(Page 4)“You are to pose for 20 photos per quarter on demand, unless your quota is filled. Outfits, toys and poses will always be chosen by me. You must be freshly shaven on the day that photos are taken regardless of your shaving schedule. You will also style hair, apply make up and nail polish as needed.”

“By the end of the first day of each quarter you are to choose your ‘pet name’ that you want me to call you by. Your choice must meet my approval, and noncompliance will be a 20 GBD loss.”

Woman and gun He adds helpfully:

“This is not a contract; it is a description of rules for you.”

Nice of him to clear that up.

Oh, but that’s not the half of it. There is much, much more.

Read the original document here (4 misspelt pages) and then answer me this: is it wrong to wish there was a dingy corner of Guantánamo Bay reserved especially for the re-education of Travis Frey?

American politics&British politics&Middle East21 Feb 2006 01:16 am

So let’s get this straight.

You’re a north African Muslim and a qualified pilot. You can work in Britain.

Somehow, you can be falsely accused of training terrorists. You can be wrongly detained in one of Britain’s most notorious high security prisons. You can be threatened with extradition to the US as a terror suspect, with all the nightmarish visions that conjures. Then you can be released after 5 months without charge and told by a judge there is not a bit of evidence against you.

But you aren’t eligible for any compensation for the wasted 5 months of your life, your ruined career or the injustice you have suffered.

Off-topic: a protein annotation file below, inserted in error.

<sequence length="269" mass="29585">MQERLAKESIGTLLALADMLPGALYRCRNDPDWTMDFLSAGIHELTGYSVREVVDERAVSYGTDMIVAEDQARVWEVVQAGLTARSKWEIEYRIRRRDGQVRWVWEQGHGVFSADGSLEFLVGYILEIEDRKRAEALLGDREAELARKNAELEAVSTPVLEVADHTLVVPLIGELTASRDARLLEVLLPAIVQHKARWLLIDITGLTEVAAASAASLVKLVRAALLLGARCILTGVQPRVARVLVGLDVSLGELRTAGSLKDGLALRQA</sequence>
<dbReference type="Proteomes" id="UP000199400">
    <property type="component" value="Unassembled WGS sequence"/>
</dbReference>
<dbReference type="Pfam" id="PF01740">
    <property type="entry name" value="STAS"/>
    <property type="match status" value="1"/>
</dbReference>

Lofti Raissi

Luckily Algerian pilot Lotfi Raissi has now won the right to a judicial review, which means he might just get some compensation for his pains after all.

But if he still doesn’t win the argument, it means we have a criminal justice system which allows an Algerian to be banged up in Britain for no reason and receive no recompense for his shredded life even when found innocent.

Well, I feel safer just thinking about it. Thanks once again, government.

Global politics&News media&Self&Writing20 Feb 2006 10:51 am

I spend a small fortune on books as it is, but have just found another book I ‘need’: it is Steven Poole’s Unspeak, an analysis of the slippery language used by governments, media and pressure groups.

Did you know the term “climate change” (as a replacement for the more frightening “global warming”) was invented by a coalition of oil companies led by the US and Saudi Arabia to remove the catastrophic connotations in the original term? Stands to reason, I suppose. Always good to see these things pointed out though, lest we overlook such extraordinary rendition – ha – of language.

Red planet In other news: it would seem that my newborn novel project could loosely be considered science fiction. Not just that, but according to one person, some aspects of it could even be considered a bit science fantasy. Crikey. I’ve never read any so-called science fantasy in my life, to my knowledge. How does that work then? My subconscious mind is a stranger to me, truly.